Just admit it guys - the BoE staff are fed up with endless and late night meetings full of lawyers offering best redundancy/pension plans with 'privacy clauses'? They have given in because they, ultimately, have no choice?

    Just a few thoughts.

  • Comment number 29.

    Now let's get this straight - does B of E / MPC rate policy fall under the 'Nudge Strategy', or the 'Big Society Initiative'?

  • Comment number 30.

    As the government remains the primary borrower from the banks this becomes a tax hike without being called a tax. The issue is not really about the rates but rather about providing banks with higher income. The non-recovery recovery is of little concern to the investors and the taxpayer will simply pay more for the borrowing of the government. More service cuts to meet the demands of the banks. The same people who turned their heads while the criminal lending was in play.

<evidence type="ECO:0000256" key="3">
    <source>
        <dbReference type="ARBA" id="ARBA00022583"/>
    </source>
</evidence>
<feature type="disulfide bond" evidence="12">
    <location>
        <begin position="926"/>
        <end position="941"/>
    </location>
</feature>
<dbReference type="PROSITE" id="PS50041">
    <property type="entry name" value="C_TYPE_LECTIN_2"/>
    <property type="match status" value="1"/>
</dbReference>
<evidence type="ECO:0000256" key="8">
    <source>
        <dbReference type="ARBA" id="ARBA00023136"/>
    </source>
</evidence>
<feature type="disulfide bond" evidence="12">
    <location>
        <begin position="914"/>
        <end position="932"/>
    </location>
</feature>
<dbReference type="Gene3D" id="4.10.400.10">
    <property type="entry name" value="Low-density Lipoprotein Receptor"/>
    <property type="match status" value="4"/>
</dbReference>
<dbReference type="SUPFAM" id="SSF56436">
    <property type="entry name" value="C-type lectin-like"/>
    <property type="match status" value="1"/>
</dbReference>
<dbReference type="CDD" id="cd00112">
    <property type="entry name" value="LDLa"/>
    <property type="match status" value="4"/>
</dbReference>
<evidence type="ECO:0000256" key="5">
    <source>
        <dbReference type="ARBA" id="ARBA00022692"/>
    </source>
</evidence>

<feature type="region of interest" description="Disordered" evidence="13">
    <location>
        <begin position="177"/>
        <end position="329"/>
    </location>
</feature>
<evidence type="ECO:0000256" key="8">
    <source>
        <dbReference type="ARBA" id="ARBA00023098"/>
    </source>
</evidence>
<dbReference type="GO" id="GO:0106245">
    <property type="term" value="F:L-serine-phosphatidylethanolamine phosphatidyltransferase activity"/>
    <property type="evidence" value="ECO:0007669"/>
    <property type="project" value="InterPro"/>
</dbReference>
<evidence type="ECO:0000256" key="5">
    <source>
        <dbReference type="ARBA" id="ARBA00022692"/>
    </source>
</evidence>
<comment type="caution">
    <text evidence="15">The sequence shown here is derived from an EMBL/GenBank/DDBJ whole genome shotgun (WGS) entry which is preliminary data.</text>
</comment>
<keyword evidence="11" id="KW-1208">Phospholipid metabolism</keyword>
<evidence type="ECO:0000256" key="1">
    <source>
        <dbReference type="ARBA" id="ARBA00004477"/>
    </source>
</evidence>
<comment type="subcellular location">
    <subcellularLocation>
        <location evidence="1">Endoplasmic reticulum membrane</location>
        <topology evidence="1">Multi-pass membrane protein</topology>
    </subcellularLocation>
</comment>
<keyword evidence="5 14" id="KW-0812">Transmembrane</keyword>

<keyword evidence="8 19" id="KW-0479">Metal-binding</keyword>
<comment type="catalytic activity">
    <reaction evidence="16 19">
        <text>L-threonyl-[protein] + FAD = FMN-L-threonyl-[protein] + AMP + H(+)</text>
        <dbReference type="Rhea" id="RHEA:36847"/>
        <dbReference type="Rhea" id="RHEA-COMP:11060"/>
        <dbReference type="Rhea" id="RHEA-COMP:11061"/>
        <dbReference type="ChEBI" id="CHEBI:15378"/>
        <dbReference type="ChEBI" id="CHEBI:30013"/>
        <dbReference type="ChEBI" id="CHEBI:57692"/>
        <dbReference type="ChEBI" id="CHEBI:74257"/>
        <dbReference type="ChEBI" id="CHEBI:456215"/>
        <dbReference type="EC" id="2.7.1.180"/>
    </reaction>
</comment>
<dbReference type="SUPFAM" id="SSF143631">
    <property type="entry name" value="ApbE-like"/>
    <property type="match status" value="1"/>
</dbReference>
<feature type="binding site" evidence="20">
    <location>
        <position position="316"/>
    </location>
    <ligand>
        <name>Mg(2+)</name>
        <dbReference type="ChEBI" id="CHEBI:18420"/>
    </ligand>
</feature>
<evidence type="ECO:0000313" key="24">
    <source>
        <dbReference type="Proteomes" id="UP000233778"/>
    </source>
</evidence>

• Comment number 31.

    #15. Mike Easy wrote:

    "I do not understand how an interest rate rise will...."

    see a previous blog.... he is a mechanism interest rates up = sterling up = more US dollars for a pound = cheaper oil and other imports etc....

  • Comment number 32.

    the 3 so called experts who want a rise need to live in the real world the housing market is on its knees, only 29,000 mortgages approved in jan banks not lending to small businesses 50,000 nhs staff to loose their jobs, countless councils cuting staff unemployment on the up across the board. everybody knows that china is causing the rise in price of everything from steel to wheat due to its booming economy & then we have opec cuting production to boost price of oil, our economy is on its knees so a rate rise will do nothing about inflation as this is being affected by global influences, only savers benefit, i bet these 3 have massive savings,whilst most of us are living from payday to payday if your lucky enough to have one?